By Doris Herrmann
Germany is wasting the talents of the next generation. This is the result of a study by the Stifterverband für die deutsche Wissenschaft and the management consultancy McKinsey. Out of 100 elementary school students from non-academic homes, only 27 will later sit in a lecture hall. By contrast, 79 out of every 100 academic children will enroll at a university. "The educational success of young people in Germany still depends to a large extent on their background and not on their talent," explains Claudia Piatzer, Deputy Member of the Executive Board and Program Manager for the German Student Scholarship at the Roland Berger Foundation. "We want to change that!" With the scholarship, the Roland Berger Foundation is committed to providing more equal opportunities for students. Each scholarship holder is supported according to his or her individual needs, and the educational program includes study groups at partner schools, excursions with volunteer mentors or exciting weekend seminars.
Inspire scholarship holders to study
Three years ago, a scholarship holders' day was launched for older students. At the end of October 2022, 20 young people between the ages of 15 and 19 from a total of eight high schools and technical colleges from Bavaria and Baden-Württemberg interested in computer science visited the Garching research campus. The group was accompanied by Claudia Piatzer, Evelin Boden and Timo Janosch from the Roland Berger Foundation. On the TUM side, Sandra Bogdanovic and Ivonne Hofmann-Sellier were present to welcome the young people. "The goal of today is to give the students a feel for what it means to study computer science at the School for Computation, Information and Technology," explained Sandra Bogdanovic.
Tour of the Garching campus
After arriving at the Garching Forschungszentrum subway station, the first stop was the Faculty Club of the TUM Institute of Advanced Study for a brief meeting. This scientific institution of TUM conducts research in the natural sciences, engineering and humanities. Located on the top floor of the modern building, the Faculty Club offers an optimal view over the Garching campus. Afterwards, lunch was on the agenda at the New Mensa, which opened in 2018 and serves around 7,300 meals a day. The students were able to mingle with the students and explore the food on offer between the salad counter, pizza counter, pasta counter, and the work counter. Strengthened, they then went to the building of the School of Computation, Information and Technology, where Prof. Stefanie Rinderle-Ma and Dr. Jürgen Mangler from the Chair of Information Systems and Business Process Management welcomed the group.
Introduction to the world of computer science studies
The research assistant Mangler introduced the scholarship holders to the world of computer science studies. He explained the courses of study as well as the application procedure and gave an insight into the different research areas of the professors. The young people were introduced to basic programming concepts such as decomposition of problems into subproblems, runtime estimation and the evaluation of the efficiency of algorithms. Using concrete algorithms, such as traversing mazes, Jürgen Mangler showed that complex problems can be solved by simple and elegant algorithms and discussed the interplay between data and instructions. Using playful programming tasks, the young people were then allowed to test their computer science skills in a "bunny game" created at the chair. With the help of simple action blocks, the scholarship holders taught little rabbits to solve certain tasks. For example, the long ears had to move forward and eat carrots, some of which were difficult to reach or had to be eaten in a certain order. A total of 21 levels were presented here, some of which were solved by the students themselves.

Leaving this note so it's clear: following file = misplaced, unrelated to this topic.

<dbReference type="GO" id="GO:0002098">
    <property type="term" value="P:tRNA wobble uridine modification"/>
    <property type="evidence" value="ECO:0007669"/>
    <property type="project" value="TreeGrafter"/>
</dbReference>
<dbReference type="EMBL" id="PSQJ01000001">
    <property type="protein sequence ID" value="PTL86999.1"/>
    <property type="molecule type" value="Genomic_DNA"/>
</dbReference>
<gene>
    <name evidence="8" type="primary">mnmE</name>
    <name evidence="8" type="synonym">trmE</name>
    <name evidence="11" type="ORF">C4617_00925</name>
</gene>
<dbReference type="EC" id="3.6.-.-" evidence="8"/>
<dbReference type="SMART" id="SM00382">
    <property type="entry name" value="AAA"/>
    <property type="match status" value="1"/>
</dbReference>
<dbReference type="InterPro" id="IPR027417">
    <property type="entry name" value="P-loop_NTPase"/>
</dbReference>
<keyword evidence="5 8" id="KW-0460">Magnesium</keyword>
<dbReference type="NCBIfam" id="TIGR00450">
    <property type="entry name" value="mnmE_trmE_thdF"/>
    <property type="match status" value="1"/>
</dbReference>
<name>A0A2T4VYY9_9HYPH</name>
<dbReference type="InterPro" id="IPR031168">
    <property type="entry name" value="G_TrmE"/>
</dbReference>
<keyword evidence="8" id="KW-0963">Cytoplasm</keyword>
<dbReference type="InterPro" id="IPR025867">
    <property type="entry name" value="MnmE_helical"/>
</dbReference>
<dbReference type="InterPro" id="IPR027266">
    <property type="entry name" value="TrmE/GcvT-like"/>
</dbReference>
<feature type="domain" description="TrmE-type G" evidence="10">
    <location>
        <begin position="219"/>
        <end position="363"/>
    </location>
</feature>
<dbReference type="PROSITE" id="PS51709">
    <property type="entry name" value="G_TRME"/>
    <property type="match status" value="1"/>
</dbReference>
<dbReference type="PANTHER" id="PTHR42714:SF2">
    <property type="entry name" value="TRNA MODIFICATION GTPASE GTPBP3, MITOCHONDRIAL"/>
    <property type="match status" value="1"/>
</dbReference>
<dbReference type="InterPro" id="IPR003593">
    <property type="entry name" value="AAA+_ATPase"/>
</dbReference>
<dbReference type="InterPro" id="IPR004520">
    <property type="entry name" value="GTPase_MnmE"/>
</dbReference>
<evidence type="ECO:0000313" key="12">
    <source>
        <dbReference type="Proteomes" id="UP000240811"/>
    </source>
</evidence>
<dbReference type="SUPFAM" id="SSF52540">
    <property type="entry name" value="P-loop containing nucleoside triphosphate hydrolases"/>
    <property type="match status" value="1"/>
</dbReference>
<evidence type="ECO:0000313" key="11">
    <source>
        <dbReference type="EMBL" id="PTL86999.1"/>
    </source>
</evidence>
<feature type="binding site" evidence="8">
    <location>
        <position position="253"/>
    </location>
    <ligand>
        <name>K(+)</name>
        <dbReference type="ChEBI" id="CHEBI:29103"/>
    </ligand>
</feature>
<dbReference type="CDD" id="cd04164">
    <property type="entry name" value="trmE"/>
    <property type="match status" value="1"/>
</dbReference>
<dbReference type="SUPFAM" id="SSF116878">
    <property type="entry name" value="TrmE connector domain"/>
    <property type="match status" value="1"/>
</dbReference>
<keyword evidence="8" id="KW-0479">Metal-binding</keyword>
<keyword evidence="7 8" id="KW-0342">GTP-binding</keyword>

Visit to the robotics laboratory
After the experience at the computer, a visit to an experimental laboratory was on the agenda. Here, the fellows got to know a collaborative robot. This so-called cobot was specially developed to work together with humans. At the chair of Prof. Rinderle-Ma, it is used for various automation solutions. For example, it can play chess, supply a milling machine with raw material and remove finished parts, but also measure and arrange raw parts.
At the end of the visit, the students were able to experience mathematics and art for themselves in the large main hall: on a carpet, they raced down one of the two metal tubes of the unique parabolic slide from the third floor of the building to the first floor. This design highlight designates a parabola in space and is the largest slide of its kind in the world. The symbol for the compatibility of art and science lets the user overcome 13 meters of height in a few seconds.
Adrenaline kick and new impressions
But it wasn't just the adrenaline rush of the slide that the young visitors took away from their excursion. "Beforehand, I had only studied computer science at school," explains scholarship holder Arina. "Today we heard how many fields there are in research, which I find totally exciting. I would be very attracted to studying computer science here - also because of the good future job opportunities." John and Kenny were fascinated by how simple "coding" can be, for example in the "bunny game" - and how complicated programming the cobot is in contrast. Even if only some of the young people might decide to study computer science at the School for Computation, Information and Technology, the student scholarship aims to broaden their horizons and help them overcome hurdles. "The scholarship holders' day at TUM was simply great. It was an absolute success, because the young people were able to experience how exciting and diverse studying computer science at TUM is. I was personally impressed by the approachable and very empathetic way in which the course content was communicated," says Claudia Piatzer.